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This mural on the Laurentiusschool in Ginneken is based on the children’s book ‘The Lost Sword’ by Martine Letterie. The book tells the story of 3 children during the Siege of Breda in 1625. This fictional story is filled with historical events, some of which were incorporated into the design of the mural.

Photo by Edwin Wiekens

The siege of Breda started on August 29th, 1624, when military strategist Ambrosio Spinola entered Ginneken with 18000 soldiers. When he arrived in Ginneken, Spinola had two options: attack ór besiege Breda. He found attacking too risky, so he chose a prolonged military blockade, hoping to starve the people of Breda. On the other side, Prince Maurits attempted to cut off the Spanish army’s access to supplies.

Both parties carried out several military operations. Some succeeded, others failed. The tipping point was Prince Maurits’ death in 1625. Food was running low, people fell ill and the military operations against the Spanish barely had any effect. The governor of Breda surrendered the city on the 5th of June, 1625. Spinola agrees to Breda’s terms, except for 1: freedom of religion. Breda becomes catholic again.

12 years later, Breda is recaptured by the successor of Prince Maurits, Frederik Hendrik. And successfully so, as in 1637 Breda once again falls under the authority of the Nassau’s.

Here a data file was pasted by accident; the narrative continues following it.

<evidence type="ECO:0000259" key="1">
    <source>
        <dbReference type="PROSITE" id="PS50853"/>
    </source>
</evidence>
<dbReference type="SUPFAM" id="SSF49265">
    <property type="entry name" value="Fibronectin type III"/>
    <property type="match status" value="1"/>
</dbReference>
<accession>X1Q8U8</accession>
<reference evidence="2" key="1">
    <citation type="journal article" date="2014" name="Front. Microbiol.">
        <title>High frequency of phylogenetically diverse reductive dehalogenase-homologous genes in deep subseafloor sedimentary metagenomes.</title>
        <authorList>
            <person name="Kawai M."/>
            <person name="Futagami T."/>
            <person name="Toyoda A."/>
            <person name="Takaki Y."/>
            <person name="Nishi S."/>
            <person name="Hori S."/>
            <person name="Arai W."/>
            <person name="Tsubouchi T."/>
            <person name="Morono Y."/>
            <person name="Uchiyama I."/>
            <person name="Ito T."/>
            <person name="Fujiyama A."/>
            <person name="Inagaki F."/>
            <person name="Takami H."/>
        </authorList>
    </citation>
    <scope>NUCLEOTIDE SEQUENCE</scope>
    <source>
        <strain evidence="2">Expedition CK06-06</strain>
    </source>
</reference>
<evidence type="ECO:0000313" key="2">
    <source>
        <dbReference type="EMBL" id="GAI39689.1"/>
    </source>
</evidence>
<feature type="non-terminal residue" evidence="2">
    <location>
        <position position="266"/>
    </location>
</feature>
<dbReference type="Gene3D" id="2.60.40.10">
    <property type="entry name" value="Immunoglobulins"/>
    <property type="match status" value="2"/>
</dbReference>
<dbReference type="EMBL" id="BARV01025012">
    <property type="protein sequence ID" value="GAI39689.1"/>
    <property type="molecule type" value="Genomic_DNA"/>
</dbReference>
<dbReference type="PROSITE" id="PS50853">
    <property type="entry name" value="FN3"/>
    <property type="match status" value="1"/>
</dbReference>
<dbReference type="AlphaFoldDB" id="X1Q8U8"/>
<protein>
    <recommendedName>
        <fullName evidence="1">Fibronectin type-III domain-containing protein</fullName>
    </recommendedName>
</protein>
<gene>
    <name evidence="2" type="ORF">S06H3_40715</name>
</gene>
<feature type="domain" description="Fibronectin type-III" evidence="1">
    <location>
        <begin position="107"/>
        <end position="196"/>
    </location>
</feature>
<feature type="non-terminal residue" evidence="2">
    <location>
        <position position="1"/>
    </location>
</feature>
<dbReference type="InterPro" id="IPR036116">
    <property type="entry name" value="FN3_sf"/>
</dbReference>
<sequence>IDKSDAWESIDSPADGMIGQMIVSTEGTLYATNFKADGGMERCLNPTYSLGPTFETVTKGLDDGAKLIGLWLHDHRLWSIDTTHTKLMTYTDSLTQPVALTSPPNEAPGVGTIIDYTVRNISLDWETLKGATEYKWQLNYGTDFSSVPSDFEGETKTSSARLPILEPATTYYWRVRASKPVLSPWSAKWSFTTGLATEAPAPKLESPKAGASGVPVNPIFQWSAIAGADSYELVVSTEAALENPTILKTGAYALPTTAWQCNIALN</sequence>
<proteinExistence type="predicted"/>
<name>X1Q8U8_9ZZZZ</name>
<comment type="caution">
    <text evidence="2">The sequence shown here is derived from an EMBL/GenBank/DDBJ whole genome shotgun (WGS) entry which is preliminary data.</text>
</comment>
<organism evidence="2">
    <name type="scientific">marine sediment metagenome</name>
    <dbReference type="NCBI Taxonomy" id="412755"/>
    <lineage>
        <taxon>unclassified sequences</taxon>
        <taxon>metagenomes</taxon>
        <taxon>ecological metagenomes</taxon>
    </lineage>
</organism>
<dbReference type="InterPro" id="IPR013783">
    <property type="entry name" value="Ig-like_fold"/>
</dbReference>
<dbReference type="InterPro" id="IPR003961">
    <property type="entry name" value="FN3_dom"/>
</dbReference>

One of the most well-known works by Diego Velázquez is ‘The Surrender of Breda’, also known as ‘Las Lanzas’ from 1635. The courtesy of Justinus, the governor of Breda, giving away the key and the friendly glance of Spinola, is one of the most remarkable features in the painting. The Spanish are pictured on the right and the Dutch troops on the left. There probably never was a handover of the key, it’s most likely something the artist made up. The painting was made about 10 years after the siege. It can be found in the Museo del Prado in Madrid. Breda has two smaller copies in the town hall and the Stedelijk Museum.

Map of the Siege of Breda, made by Frans Hogenberg. | Rijksmuseum Collection

A caricature of the loss of Breda by the Calvinists. It shows a funeral procession of a ship underneath a mourning flag. In the background, Spinola is surrounded by bonfires in Breda. | Rijksmuseum Collection

The mural, made by Maaike Canne, shows several objects from the book:

  1. The encirclement of Breda by the Spanish.
  2. The crown and the castle: a reference to Bouvigne Castle.
  3. A made-up heraldry.
  4. Bags of grain: the Spanish army lost 4000 bags because a spy from Breda set fire to them.
  5. Breda coat of arms.
  6. In the book, the Bouvigne Castle is occupied by the Spanish army. One of the main characters in the book has to bake bread for the opponent.
  7. The peat barge.
  8. A church in Ginneken: in the book this church is used as food storage for the Spanish army.
  9. Spinola’s Sword.
  10. One of the main characters is a spy for Breda. He has to deliver a letter from Prince Maurits to the rear admiral of Ginneken.
  11. The key of Breda that was handed over to Spinola on June 5th, 1625.

The idea for this mural came from Kiek Masclee, the children’s culture mayor of 2018. It was Kiek’s wish to work on a Blind Wall with her classmates. Just before she left elementary school, her wish came true.

We’re sharing this series of Blind Wall stories for everyone that could use some distraction during this scary and uncertain situation. Stay safe everyone.

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